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When will the stock market hit rock bottom? 4 signs to look out for

Jessica Yun
·4-min read
(Source: Getty)
How will we know when the stock market has bounced back? Here are the signs to watch for. (Source: Getty)

The coronavirus pandemic has sent stock markets into disarray as investors panic-sell their shares amid the outbreak, and the rollercoaster ride looks like it won’t be over for some time yet.

And the reality is, even the experts can’t give an answer for when share markets will stabilise.

“Maybe we have already seen the low for shares – or maybe not? There is still a lot of bad news ahead regarding the virus and the economic hit and we still don’t know how long the shutdown will be for and hence it’s hard to gauge the size and duration of the economic hit, when the recovery will come and what it will be like,” AMP Capital chief economist Shane Oliver wrote in a note.

According to Oliver, there are four tell-tale signs that the stock market has bottomed out.

Here’s what they are:

1. Confidence that the pandemic will be contained

Most countries, including Australia, now have strict measures in place to limit the spread of the virus.

“The best thing to watch for is a turn down in the number of new cases,” Oliver said.

Looking at the example of China, new cases peaked 11-21 days after lockdown, after which strict measures can begin to be relaxed.

“This would suggest that the lockdown in Italy and maybe even Australia may be able to be relaxed later this month or in May, if the number of new cases continues to trend down.”

Of course, the risk is that if lockdown is eased too early, you risk a second wave of new cases.

2. Policy measures that support the economy

This is a box Australia has effectively already ticked, with the Morrison government announcing three stimulus packages totalling $213.6 billion from the Commonwealth, $11.8 billion from the state governments and $105 billion in lending from the Reserve Bank and the federal government.

“With policy makers committed to doing whatever it takes, they provide confidence that second round damage from the shutdowns will be kept to a minimum, which will enable economies to recover once the virus is under control.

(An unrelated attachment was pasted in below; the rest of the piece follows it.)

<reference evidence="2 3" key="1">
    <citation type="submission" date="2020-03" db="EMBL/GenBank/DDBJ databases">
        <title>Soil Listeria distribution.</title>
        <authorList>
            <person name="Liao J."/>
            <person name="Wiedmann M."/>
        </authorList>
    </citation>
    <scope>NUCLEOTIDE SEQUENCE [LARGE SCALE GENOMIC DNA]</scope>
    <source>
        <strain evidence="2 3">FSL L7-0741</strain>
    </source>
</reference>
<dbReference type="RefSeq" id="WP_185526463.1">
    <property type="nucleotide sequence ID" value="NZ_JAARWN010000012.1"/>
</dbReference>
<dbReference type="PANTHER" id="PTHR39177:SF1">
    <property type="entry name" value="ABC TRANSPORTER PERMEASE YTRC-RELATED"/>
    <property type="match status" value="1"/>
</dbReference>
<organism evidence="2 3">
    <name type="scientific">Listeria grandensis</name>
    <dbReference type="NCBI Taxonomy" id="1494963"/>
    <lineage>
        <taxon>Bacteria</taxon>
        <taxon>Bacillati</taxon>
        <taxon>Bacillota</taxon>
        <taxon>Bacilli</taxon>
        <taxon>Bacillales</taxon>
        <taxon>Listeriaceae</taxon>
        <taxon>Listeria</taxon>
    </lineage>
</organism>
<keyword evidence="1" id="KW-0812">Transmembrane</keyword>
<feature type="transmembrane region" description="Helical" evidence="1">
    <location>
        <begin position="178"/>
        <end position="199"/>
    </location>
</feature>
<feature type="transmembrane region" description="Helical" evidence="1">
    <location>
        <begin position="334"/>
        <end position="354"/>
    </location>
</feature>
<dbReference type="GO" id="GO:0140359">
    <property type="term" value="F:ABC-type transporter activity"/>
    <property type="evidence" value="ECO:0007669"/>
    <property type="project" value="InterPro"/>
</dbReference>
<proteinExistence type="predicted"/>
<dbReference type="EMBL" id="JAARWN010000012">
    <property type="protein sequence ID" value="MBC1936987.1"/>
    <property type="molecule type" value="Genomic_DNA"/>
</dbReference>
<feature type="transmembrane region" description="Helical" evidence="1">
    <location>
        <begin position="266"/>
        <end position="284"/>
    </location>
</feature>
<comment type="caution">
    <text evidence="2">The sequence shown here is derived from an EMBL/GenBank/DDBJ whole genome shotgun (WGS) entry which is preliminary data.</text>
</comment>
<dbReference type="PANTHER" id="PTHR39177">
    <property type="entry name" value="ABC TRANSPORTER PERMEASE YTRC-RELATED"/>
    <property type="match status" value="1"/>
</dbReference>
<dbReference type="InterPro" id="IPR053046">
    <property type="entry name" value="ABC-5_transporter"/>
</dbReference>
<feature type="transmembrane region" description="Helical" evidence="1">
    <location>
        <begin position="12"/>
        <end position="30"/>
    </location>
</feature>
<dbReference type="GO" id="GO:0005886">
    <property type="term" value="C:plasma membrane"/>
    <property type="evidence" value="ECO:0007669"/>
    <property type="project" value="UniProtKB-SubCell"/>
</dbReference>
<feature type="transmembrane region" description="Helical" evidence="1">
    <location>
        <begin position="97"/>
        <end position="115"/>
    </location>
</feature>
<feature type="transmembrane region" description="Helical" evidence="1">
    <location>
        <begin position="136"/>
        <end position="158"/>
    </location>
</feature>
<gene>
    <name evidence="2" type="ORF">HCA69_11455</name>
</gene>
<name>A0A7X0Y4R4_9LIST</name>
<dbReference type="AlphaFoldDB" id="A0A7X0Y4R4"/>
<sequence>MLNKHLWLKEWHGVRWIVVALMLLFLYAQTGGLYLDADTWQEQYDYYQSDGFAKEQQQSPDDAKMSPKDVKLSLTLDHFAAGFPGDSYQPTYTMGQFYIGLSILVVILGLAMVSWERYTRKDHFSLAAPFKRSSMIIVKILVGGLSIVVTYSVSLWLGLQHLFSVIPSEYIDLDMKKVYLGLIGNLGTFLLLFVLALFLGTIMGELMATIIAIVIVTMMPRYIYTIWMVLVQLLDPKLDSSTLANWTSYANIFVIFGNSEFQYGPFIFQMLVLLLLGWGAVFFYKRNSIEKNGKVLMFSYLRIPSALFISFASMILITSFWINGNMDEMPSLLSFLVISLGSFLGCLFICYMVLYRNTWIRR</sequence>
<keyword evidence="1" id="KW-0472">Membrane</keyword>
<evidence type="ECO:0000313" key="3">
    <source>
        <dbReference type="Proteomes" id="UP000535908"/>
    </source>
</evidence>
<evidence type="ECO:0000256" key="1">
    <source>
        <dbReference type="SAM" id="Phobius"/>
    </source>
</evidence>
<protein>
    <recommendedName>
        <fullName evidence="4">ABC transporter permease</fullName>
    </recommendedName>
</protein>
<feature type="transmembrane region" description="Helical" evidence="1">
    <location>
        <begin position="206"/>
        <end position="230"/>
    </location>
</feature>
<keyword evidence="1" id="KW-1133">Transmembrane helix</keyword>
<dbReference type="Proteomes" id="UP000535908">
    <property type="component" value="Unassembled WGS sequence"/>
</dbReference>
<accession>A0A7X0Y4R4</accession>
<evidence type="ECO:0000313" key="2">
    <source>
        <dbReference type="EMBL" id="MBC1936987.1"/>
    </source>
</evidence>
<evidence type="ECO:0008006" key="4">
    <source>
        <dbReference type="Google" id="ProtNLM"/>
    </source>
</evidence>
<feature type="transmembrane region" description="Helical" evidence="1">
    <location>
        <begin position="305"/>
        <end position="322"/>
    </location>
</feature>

“We rate this as positive, although more may still need to be done.”

3. Collateral damage kept to a minimum

There are a few economic indicators to keep an eye out for. When these return to normal, we’ll know things have stabilised. According to Oliver, these are the numbers to watch:

  • Credit spreads: “Corporate and government bond yield gaps need to narrow. They are off their highs, but above normal.”

  • Money market funding costs: “As measured by the gap between three-month borrowing rates and expected official rates, these have narrowed in Australia but remain high in the US.”

  • Default rates up only slightly: “This is important in terms of assessing whether public support and debt/rent payment holidays are working. It’s too early to tell in most countries.”

  • Daily activity indicators (i.e. energy production, traffic congestion) stabilising: “This has been a good indicator in China, but it’s too early in developed countries.”

  • Business conditions PMIs stabilising/improving: “They’ve improved in China but are still falling elsewhere.”

4. Technical signs of a sharemarket bottom

There are some typical signs of a market bottom, such as “extreme oversold conditions” – which already happened during March – and “apocalyptic investor sentiment”.

ASX200 for the last 3 months. (Source: Yahoo Finance. Screenshot taken Thursday 9 April before markets opened)
ASX200 for the last 3 months. (Source: Yahoo Finance. Screenshot taken Thursday 9 April before markets opened)

Another sign would be an end to the consistently negative investor sentiment that keeps driving markets down.

In a nutshell

Here’s a chart of all the indicators we should be looking out for:

(Source: AMP Capital)
(Source: AMP Capital)

So far, Oliver concluded, we’re seeing some good signs – but it’s also still too early to tell.

“Many of these signposts tick off positively so we may have seen the low. But given the uncertainty around the length of the shutdown, risks of a second wave and very poor economic data to come it’s still too early to say that with confidence,” he wrote.

“Trying to time market bottoms is always very hard so a good approach for long term investors is to average in over several months.”

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